A question from a viewer:
In writing action sequences as part of scenes, do you really have to break down every camera angle and shot, or can you leave some things up to the reader’s imagination?
Reason I ask is, after reading various books, (Syd Field and others, as well as numerous screenplays), I’ve seen different ways to handle the description of a scene with regard to actual format.
It seems one school of thought advocates cutting to a new shot and mentioning it via format every time there is a camera change:
1. INT. INSIDE CAR – DAY
JANE DOE and JOHN DOE both run and jump in the car. JOHN drives off quickly.
2. EXT. STREET CORNER-DAY
The victim lays motionless in the street.
The other way seems to say let the action be described in the writing, without all the shot descriptions. Such as:
They both jump into the car and drive off quickly, leaving their partner to die in the street.
To me, it seems that describing EVERY camera cut and shot change breaks up the flow of the read and tips off the reader as to what will come next, rather than having them be surprised.
What is the preferred method for first-time writers?
Thanks in advance,
Within certain parameters, it’s really up to you. Here are some guidelines:
1. Do not over cut any sequence. Anything that distracts from the narrative is a very bad thing.
2. Do not use scene numbers. You’ve used them above in one example, and it may have simply been to illustrate that you were referring to two scenes or shots. In your actual script, scene numbers are unnecessary, distracting and unprofessional. Numbering scenes is a tool strictly for production drafts to help Assistant Directors and others break down the script for shooting purposes.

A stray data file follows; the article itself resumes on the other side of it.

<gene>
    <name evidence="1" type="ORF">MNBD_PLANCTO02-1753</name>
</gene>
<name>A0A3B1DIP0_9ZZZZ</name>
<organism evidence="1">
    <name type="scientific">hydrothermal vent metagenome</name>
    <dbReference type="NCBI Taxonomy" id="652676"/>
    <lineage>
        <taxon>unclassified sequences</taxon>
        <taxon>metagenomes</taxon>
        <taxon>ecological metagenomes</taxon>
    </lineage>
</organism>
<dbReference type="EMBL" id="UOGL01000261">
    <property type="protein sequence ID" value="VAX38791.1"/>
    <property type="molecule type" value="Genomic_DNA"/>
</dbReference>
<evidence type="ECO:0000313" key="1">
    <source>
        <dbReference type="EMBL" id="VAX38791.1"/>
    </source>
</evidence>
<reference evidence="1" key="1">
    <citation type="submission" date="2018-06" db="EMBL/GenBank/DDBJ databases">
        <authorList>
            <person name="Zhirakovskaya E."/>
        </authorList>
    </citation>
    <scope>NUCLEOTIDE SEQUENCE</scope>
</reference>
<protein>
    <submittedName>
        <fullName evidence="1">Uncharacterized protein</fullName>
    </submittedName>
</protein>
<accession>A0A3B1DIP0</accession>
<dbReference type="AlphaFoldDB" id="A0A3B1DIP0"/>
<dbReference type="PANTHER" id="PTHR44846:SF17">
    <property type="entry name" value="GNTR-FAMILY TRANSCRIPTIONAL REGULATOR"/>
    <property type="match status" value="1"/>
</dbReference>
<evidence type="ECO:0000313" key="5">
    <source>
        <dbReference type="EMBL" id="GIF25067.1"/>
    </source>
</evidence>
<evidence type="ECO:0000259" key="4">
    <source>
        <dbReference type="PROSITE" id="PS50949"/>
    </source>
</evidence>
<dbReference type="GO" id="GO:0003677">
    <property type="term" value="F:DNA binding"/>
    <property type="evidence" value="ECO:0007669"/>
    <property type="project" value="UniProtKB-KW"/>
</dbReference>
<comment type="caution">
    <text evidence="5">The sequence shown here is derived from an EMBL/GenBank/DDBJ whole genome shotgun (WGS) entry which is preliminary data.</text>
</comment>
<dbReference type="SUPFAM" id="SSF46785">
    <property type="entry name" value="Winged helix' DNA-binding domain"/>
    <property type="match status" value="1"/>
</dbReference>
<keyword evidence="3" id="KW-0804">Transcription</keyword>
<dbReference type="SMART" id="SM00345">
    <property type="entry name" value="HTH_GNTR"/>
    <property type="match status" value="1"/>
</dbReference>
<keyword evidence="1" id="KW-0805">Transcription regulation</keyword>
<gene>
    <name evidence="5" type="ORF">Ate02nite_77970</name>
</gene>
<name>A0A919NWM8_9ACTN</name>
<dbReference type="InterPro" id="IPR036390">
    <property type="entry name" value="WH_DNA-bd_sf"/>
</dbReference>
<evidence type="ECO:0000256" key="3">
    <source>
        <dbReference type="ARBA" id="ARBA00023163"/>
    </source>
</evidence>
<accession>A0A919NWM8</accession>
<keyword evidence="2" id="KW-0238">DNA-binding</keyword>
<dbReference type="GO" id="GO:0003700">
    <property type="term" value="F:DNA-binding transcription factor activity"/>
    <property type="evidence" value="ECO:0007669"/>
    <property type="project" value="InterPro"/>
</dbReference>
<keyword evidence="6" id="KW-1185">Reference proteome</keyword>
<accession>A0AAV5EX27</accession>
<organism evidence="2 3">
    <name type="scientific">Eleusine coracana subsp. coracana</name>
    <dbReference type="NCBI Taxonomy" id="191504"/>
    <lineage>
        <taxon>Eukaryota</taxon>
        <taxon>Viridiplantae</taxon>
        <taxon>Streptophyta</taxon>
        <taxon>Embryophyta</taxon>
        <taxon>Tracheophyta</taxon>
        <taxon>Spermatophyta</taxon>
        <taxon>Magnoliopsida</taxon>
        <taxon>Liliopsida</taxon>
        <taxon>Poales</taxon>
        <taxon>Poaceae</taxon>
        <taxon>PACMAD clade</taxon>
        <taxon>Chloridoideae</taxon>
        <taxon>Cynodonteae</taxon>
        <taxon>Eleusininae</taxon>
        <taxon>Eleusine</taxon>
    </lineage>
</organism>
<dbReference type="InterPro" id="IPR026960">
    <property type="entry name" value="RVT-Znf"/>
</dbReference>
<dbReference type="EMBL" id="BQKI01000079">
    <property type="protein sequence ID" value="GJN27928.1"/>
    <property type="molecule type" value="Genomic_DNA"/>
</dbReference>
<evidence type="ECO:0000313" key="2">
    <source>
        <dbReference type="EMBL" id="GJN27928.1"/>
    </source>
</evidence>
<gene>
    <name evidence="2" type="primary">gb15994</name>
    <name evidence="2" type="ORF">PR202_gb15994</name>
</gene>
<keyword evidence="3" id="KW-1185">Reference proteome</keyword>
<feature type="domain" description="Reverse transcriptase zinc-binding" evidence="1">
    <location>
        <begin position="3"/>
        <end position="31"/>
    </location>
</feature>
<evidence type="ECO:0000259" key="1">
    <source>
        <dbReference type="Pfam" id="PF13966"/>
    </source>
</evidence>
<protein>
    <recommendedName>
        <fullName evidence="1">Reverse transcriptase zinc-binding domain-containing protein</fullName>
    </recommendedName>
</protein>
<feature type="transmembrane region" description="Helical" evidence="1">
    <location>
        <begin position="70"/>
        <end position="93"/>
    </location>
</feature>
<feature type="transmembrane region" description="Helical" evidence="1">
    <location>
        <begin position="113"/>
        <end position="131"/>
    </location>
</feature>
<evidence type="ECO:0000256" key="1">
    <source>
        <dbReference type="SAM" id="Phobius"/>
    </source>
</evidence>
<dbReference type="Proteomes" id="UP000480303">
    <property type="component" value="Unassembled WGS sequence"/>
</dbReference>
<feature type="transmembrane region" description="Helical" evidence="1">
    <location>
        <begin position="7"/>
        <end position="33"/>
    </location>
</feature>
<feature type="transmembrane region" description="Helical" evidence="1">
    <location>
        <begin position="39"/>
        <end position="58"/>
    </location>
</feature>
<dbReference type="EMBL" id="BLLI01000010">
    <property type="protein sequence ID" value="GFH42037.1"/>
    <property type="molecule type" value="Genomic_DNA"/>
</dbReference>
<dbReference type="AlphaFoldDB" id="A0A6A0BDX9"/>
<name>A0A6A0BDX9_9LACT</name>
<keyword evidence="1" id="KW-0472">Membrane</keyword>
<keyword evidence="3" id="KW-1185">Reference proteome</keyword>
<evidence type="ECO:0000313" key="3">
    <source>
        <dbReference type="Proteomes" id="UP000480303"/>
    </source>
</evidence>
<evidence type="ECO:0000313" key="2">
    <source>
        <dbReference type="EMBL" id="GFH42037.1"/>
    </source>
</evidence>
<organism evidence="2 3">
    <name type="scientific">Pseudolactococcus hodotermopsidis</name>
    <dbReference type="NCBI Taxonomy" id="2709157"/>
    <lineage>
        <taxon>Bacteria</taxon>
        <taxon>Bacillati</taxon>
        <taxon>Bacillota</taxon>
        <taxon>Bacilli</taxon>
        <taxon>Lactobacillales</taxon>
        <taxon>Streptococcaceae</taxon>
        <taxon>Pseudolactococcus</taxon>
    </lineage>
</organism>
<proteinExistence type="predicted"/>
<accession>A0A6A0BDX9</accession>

3. Shots within a scene usually have a shorter form than a full location slug. For example – the full slug, which is usually conceived of as THE MASTER SHOT, might be: EXT. FREEWAY – DAY
The shots in that scene, also sometimes called MINOR SLUGS, would not be a full slug. Things like:
slams into the guardrail. Sparks fly as it scrapes along.
skids into the opposite embankment, takes to the air, and
lands in a crumpled wreck on the other side.
4. Think more about directing the mind’s eye. You are trying to create a visual experience through writing and you can do whatever you need to in order to create the image and feel you want. Notice that in the example you use above, “BANG!” is not really a shot at all. It is a sound. Yet, it has a visual impact on the page and does the job.
5. Look at the tone of the overall screenplay. Keep the tone of the slugs in the action sequence consistent, even if more demonstrative. Hard action picture specs frequently have somewhat of a comic book feel. If that is what you are going for, you might have lots of MAJOR and MINOR SLUGS throughout your screenplay.
Most importantly, read lots of action scripts. Look at what works for you, what doesn’t and come up with your own way of expressing action sequences. It should be clear, concise, easy to follow, and fully convey the excitement of the sequence. Remember, any studio can hire any professional writer to write a sequence like one already written. Your job is to develop and express your unique voice and vision for the picture. Think about how the scene you are writing will excite you on the page. That’s how you should write it.